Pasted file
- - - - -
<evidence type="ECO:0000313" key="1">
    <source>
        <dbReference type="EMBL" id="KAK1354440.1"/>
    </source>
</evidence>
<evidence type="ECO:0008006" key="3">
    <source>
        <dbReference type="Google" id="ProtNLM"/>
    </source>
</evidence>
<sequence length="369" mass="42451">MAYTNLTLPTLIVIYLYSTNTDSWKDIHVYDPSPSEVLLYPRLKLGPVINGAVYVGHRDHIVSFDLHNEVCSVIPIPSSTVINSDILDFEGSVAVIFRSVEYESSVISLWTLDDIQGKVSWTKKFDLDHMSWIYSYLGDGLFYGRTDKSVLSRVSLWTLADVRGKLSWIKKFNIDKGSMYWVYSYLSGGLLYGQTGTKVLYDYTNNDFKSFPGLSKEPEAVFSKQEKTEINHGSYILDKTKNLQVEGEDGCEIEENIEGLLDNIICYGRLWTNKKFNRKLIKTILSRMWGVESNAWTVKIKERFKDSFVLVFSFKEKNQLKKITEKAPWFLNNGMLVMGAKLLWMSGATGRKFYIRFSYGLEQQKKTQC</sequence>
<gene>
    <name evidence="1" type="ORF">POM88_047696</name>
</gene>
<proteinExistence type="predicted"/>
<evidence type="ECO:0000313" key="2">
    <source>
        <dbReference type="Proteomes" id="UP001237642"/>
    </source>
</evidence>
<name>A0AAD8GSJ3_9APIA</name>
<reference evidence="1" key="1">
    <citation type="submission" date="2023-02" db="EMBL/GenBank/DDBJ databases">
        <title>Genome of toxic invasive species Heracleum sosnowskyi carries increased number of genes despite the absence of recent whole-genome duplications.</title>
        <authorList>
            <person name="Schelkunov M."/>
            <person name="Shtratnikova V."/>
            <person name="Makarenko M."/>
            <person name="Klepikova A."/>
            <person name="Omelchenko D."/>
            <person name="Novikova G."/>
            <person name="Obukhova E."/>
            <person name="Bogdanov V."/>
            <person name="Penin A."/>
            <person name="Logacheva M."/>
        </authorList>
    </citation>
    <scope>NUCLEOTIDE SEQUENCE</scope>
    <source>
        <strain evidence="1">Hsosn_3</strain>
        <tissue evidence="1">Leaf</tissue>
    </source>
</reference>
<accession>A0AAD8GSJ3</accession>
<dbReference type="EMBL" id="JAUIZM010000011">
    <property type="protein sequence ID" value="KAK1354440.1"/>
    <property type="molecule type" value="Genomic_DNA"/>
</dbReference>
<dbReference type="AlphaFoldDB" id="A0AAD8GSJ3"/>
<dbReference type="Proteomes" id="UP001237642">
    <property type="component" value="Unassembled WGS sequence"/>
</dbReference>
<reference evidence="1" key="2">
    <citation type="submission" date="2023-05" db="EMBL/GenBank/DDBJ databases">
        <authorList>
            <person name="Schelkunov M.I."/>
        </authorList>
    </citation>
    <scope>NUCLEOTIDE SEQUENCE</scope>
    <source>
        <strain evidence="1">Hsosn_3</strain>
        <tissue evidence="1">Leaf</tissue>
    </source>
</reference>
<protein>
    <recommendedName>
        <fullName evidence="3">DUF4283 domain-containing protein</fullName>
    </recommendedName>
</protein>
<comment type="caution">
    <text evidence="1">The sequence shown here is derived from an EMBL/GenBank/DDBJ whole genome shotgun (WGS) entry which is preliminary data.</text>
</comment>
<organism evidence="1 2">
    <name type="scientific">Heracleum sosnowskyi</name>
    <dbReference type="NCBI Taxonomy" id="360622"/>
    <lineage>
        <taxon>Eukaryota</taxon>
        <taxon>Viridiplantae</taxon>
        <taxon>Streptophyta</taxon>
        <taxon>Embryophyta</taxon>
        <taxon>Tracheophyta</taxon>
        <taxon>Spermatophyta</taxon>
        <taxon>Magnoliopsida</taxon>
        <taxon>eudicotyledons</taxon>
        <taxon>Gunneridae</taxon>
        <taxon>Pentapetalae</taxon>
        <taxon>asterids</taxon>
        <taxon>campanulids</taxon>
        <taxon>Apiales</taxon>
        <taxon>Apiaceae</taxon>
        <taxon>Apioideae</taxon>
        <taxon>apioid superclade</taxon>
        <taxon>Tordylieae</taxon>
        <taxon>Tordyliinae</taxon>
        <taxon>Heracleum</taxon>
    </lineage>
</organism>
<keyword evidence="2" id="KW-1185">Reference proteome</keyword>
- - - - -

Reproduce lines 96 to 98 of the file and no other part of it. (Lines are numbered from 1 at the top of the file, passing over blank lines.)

    </lineage>
</organism>
<keyword evidence="2" id="KW-1185">Reference proteome</keyword>